Cooler weather, fall rains and promising harvests mark the season of bounty and related celebrations on Washington’s Long Beach Peninsula. Cranberries, wild mushrooms, Dungeness crab and Willapa Bay oysters are the stars October through December with foraged, farmed and fresh caught culinary adventures and feasts. Potential razor clam digs add to the rich food experiences from fall through spring.
“While autumn is a season of plenty throughout the Northern Hemisphere, it’s especially true here in our little corner of Washington State,” said Michael Lalewicz, chef/owner of The Depot Restaurant in Seaview. “The combination of harvest from land and sea is especially enticing.”
Here are the top ways to get a taste of the season’s best:
Cranberrian Fair (October 8 & 9) and Cranberry Harvest Days
A cranberry trolley takes visitors from food (think cranberry-peach pie) and artisan booths at Ilwaco’s Columbia Pacific Heritage Museum to the Cranberry Museum & Gift Shop and research bogs in Long Beach to learn and observe cranberry farming, harvest and processing.
Always-colorful wet harvest takes place throughout the month at century-old bogs scattered from Ilwaco to Ocean Park. Visitors can pick or buy cranberries at Cranguyma Farms and purchase Starvation Alley raw, unsweetened cranberry juice at local grocery stores. Cranberries also show up in craft cocktails, North Jetty ales, house-made desserts, and prepared foods in restaurants up and down the peninsula.
Wild Mushroom Celebration (October 1 through November 15)
Timed with the height of the edible mushroom season, the Wild Mushroom Celebration is a collaboration of top chefs, innkeepers, wine and beer makers and foragers to share and showcase the region’s most delicious wild mushrooms. Reserve a seat at a themed dinner, sample daily specials, attend talks and identification hikes, or book a wild mushroom lodging package.
Internationally renowned Willapa Bay has been famous for its oysters since Gold Rush days. While most of this pristine bay is commercially farmed, oysters can be picked and shucked at a public beds in Nahcotta, Tokeland and Nemah; a shellfish license is required. An easier option is to purchase oysters in the shell or already shucked or let local chefs do the work. Ultra-fresh oysters prepared in numerous ways can be found at restaurants and seafood shacks in communities around Willapa Bay including Tokeland, Raymond, South Bend (“Oyster Capital of the World”), Bay Center, Ilwaco, Seaside, Long Beach, Klipsan, Ocean Park and Oysterville.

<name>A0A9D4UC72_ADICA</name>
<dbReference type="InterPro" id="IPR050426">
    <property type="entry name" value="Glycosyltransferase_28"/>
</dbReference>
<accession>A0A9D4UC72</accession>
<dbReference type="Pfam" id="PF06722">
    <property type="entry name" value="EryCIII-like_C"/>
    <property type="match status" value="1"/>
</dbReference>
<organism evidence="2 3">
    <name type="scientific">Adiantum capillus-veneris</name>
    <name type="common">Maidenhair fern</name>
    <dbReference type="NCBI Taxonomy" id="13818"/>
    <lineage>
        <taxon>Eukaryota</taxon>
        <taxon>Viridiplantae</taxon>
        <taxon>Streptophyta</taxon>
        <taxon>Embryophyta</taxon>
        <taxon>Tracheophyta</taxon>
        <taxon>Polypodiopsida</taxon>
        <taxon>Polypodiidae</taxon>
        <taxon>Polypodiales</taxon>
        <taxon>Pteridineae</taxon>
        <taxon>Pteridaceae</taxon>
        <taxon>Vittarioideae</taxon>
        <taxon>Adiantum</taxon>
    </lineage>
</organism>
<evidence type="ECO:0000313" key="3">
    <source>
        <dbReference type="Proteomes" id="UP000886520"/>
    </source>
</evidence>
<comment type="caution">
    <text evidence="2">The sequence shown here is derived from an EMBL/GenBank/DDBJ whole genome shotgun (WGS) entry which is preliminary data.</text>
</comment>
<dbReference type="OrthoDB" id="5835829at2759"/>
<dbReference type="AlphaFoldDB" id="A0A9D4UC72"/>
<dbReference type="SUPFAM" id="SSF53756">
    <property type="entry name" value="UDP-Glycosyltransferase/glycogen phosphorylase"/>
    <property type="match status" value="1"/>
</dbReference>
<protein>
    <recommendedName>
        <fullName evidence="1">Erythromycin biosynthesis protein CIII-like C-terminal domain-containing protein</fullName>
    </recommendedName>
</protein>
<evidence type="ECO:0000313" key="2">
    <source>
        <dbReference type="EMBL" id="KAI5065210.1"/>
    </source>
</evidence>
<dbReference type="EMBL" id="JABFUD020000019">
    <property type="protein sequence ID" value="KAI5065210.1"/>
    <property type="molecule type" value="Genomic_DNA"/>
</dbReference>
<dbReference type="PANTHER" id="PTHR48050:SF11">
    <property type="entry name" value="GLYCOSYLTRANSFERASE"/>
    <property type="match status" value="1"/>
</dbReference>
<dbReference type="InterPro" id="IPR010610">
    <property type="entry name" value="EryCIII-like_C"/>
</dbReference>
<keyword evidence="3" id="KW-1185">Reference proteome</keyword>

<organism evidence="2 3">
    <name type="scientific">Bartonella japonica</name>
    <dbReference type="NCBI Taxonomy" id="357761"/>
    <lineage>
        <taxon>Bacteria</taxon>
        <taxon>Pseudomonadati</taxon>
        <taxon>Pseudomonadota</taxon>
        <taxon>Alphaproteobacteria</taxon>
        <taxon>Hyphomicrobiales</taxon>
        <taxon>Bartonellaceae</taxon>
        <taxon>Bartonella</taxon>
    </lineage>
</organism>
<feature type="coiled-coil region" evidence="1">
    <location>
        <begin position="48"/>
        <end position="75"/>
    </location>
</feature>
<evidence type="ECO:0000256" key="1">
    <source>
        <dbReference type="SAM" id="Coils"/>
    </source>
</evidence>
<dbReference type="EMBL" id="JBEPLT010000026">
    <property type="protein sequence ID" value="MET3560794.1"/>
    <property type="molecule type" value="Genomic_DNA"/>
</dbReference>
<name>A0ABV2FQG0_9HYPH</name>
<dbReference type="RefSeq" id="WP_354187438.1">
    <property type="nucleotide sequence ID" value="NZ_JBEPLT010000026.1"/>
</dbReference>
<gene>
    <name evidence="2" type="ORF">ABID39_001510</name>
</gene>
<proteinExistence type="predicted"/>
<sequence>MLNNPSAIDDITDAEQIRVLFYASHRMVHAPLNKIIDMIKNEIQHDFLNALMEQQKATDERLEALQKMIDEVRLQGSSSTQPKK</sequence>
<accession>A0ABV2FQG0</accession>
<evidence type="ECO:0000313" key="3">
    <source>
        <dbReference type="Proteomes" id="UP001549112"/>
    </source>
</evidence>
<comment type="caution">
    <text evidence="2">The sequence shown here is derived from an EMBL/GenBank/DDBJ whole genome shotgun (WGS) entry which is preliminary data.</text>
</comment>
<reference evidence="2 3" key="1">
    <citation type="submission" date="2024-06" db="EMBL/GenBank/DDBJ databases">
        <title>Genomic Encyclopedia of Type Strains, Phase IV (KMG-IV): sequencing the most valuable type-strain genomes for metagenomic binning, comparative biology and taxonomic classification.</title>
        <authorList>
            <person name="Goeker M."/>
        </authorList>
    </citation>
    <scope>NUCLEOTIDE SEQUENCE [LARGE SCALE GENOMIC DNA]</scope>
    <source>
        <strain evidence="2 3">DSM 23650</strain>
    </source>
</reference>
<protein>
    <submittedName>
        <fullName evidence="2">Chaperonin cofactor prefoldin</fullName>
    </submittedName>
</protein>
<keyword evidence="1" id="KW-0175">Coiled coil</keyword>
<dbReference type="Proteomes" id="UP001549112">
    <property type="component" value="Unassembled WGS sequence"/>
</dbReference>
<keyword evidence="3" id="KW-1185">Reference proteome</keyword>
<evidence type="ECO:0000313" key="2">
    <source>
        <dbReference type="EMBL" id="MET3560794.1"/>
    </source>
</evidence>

Conditions permitting, recreational Dungeness crab season is year round from docks, jetties and boats (license required). The best time to catch these highly prized, succulent crustaceans is after molting and before commercial crabbing begins. Hi-Line Crab Charters offers family friendly crabbing on the Columbia River from mid-September into December from the Port of Chinook. Crab cakes and crab mac ‘n’ cheese are favorites featured at eateries and live or cooked crab at local seafood markets.
Delectable butter, Manila and native clams as well as cockles can be raked in state-owned tidelands off Long Island’s Pinnacle Rock and Diamond Point as well as Nemah and Tokeland. Pacific razor clams grow naturally meaty in the Long Beach Peninsula’s 20-plus miles of wide, sandy beach, the most expansive clam habitat in the Northwest. Lantern-tide digs usually begin in the fall, switching to morning digs in the spring. This subsistence tradition is also a social occasion for friends, extended families, and old timers who are happy to share a tip or two with enthusiastic newbies, clam guns, shovels and buckets in hand. Dig dates and daily limits are set by the Washington Department of Fish & Wildlife. A shellfish license is required for both kinds of clams.
Equipment for clamming, crabbing and more as well as licenses are available locally as well as information sheets and tide tables at the Long Beach Peninsula Visitors Bureau at the corner of Highways 101 and 103 in Seaview.